On Thursday, April 23rd, on my way to pick up Ethan from school after lunch with a friend, I got “the call”. A social worker from the county needed to find a home for a four-year-old girl and her two-year-old brother, and we were the last option for keeping them together. With a mix of hesitation and excitement, we said "yes". On Friday, April 24th our family grew by two children.

Here’s where I lose my words. It’s easy to state the facts, to relive the dates, and to remember where I was "when". It’s a heck of a lot harder to explain the emotions, to put words to the trauma, and to wonder what God is doing through all of this.

I can’t tell y’all a lie. This is one of the hardest things I’ve ever done, second only to Ethan’s birth and nine-and-a-half week hospital stay. There are many parallels to that time we spent with him in the hospital, and many of those same emotions have resurfaced, but it’s so different, too.

The second night the kids were with us, around 3:00 in the morning, I sobbed into the hair of our two-year-old, rocking him in my arms and pleading with him to sleep. I muttered something along the lines of “we can’t do this” and fought with the Lord about why it seemed as if we were being punished for being obedient. I felt abandoned by the very one who had led us into this mess and I was deeply grieving the the loss of "family" as we knew it. The darkness outside our window seemed like daylight compared to the darkness within my heart that night. I will never forget walking into church the following morning as a family of five, sleep-deprived and desperate for some sense of normalcy. I wept on the shoulder of a dear friend of mine within seconds of walking through the front door, and the tears continued to flow well into the worship service.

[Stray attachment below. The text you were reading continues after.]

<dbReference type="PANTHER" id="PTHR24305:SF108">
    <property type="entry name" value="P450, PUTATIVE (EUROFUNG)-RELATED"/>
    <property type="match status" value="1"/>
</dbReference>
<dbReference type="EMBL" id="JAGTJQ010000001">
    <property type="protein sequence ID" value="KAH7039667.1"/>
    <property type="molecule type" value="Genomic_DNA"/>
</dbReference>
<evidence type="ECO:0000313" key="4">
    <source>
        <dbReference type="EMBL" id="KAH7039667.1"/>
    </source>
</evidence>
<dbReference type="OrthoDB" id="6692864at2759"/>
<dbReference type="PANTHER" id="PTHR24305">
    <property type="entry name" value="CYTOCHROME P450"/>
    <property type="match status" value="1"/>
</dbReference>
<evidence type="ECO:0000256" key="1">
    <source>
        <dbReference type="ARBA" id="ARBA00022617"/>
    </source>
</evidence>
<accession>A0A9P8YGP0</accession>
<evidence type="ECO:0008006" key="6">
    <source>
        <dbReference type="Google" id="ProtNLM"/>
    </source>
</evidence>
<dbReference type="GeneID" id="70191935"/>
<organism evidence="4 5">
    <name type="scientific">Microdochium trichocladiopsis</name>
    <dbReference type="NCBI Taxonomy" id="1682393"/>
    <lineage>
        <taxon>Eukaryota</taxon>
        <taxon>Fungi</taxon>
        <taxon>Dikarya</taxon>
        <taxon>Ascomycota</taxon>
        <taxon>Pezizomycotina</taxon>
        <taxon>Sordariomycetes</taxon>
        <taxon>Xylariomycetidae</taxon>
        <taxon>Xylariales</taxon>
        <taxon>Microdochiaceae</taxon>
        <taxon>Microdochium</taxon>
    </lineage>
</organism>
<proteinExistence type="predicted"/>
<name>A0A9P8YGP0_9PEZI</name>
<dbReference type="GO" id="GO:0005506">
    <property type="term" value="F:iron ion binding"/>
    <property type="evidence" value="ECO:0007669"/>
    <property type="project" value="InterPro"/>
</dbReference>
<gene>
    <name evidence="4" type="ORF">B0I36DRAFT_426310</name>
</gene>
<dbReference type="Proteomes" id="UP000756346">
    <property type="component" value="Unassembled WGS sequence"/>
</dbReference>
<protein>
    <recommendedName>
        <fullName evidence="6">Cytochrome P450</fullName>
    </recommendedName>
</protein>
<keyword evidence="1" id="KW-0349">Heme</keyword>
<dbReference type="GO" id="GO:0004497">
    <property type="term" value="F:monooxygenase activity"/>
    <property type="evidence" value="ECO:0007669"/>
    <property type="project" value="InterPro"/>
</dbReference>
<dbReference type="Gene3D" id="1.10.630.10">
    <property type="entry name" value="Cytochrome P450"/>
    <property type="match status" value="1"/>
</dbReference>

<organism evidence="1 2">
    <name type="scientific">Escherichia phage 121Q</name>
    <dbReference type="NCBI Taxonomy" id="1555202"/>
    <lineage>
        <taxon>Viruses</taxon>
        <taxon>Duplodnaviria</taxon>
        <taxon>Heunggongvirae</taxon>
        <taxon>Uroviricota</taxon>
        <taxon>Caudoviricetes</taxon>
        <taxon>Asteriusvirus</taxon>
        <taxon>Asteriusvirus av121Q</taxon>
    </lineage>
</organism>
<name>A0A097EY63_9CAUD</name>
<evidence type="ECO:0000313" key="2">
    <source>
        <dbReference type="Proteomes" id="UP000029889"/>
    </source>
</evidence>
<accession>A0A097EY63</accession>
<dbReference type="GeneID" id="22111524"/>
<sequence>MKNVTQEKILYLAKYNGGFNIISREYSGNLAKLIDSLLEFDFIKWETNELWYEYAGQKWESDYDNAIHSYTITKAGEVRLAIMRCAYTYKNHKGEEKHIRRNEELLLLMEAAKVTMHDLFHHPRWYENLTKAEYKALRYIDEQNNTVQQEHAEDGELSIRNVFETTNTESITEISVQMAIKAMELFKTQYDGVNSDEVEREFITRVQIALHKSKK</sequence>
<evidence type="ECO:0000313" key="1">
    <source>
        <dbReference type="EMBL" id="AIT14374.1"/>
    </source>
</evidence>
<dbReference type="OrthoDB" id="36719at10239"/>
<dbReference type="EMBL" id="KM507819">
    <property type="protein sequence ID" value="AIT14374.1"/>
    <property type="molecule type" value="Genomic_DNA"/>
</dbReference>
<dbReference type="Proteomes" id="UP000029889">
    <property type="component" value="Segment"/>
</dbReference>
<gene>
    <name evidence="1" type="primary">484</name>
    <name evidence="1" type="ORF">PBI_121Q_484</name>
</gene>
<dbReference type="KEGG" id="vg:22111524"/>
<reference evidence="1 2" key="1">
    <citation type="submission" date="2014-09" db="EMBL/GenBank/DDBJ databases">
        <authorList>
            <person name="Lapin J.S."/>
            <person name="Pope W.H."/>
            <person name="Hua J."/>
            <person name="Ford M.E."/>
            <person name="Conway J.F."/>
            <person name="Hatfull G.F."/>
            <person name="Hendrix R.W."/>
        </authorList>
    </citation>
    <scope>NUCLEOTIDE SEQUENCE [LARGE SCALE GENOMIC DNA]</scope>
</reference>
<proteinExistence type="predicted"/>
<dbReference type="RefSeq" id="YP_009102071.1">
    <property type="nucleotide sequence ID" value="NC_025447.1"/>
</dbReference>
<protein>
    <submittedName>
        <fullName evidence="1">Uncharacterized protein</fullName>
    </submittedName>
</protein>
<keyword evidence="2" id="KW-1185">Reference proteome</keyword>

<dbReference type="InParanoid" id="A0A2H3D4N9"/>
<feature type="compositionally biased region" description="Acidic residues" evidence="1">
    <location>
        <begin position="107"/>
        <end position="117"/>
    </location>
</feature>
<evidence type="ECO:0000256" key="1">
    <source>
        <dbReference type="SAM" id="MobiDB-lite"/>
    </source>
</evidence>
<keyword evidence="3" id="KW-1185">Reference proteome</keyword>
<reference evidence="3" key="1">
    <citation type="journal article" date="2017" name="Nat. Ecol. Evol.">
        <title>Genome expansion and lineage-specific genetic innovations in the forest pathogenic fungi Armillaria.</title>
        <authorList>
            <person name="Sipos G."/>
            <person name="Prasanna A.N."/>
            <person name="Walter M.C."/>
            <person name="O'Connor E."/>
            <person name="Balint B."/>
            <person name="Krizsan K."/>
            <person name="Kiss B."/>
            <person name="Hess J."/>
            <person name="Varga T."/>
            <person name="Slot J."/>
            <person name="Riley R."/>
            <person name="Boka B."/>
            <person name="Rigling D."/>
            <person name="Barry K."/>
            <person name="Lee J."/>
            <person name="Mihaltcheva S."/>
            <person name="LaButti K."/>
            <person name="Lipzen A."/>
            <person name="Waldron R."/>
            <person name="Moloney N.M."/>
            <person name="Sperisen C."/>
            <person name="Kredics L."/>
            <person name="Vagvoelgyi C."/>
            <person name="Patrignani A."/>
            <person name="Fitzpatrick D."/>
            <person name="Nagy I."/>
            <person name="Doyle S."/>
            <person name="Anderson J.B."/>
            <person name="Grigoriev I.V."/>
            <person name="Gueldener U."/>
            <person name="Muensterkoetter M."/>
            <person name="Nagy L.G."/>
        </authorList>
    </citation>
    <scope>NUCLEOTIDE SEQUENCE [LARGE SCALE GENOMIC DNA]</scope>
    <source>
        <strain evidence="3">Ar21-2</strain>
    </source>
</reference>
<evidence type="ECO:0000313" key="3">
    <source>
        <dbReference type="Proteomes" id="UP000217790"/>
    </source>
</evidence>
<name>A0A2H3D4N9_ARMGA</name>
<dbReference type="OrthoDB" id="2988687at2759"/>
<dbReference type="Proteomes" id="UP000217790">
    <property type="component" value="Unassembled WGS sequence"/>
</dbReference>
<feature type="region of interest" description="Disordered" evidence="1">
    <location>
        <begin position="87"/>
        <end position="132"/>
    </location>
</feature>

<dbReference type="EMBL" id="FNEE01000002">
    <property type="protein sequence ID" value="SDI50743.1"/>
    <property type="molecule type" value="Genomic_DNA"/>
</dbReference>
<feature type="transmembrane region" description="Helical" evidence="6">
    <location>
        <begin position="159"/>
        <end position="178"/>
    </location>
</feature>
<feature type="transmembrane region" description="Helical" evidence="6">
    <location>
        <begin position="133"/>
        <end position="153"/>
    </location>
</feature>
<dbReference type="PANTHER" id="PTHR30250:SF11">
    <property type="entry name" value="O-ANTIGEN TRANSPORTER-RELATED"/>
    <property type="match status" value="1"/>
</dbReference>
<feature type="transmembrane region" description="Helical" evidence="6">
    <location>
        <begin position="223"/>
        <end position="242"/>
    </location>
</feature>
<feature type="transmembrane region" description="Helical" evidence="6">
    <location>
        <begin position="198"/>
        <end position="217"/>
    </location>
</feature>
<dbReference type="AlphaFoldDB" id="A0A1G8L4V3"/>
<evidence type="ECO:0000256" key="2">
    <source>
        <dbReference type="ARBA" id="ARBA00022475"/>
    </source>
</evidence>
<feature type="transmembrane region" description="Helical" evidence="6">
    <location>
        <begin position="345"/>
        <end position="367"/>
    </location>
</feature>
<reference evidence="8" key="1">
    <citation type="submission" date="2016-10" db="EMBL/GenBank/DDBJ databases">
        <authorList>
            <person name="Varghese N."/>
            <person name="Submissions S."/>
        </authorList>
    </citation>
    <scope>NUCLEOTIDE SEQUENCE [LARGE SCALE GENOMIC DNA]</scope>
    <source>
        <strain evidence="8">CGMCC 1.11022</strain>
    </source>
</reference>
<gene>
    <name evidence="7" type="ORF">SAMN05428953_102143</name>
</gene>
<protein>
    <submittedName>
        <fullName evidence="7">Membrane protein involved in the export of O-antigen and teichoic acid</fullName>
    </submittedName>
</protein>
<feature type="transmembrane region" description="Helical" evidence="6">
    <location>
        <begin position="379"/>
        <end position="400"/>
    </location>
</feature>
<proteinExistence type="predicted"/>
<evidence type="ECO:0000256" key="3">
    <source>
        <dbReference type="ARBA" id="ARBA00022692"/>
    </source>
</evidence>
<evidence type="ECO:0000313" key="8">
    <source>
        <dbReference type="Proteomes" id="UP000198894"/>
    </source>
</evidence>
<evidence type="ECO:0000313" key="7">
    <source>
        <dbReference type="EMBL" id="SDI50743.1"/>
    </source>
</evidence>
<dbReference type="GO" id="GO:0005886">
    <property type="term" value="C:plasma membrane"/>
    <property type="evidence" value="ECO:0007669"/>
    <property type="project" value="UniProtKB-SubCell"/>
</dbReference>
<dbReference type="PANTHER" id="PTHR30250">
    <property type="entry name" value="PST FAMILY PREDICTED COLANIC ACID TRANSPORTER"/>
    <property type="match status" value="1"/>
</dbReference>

To this day, I still can’t pinpoint exactly why I was so sad that first weekend. There was just so much to feel -- from my own grief, to the sadness I felt for our new children, to the fear our family was somehow being “ruined” by the whole thing. I was a mess and, to be perfectly honest, I still have those moments three months later.


While Satan attacks me with confusion and doubt and exhaustion and fear, Jesus remains true and steady and ever-present. That first Sunday morning at church, when I could not open my mouth to sing a single note, and I had no words to pray other than “why, Lord?”, the voices of our church surrounded me and I could feel Him quieting my heart and singing over me. He is so faithful and so good, despite how badly the enemy would want me to believe otherwise. This whole experience is giving intense perspective to how Jesus may have felt on the cross, forsaken by His own Father as He followed Him in obedience, bearing the brunt of my sin so I wouldn't have to.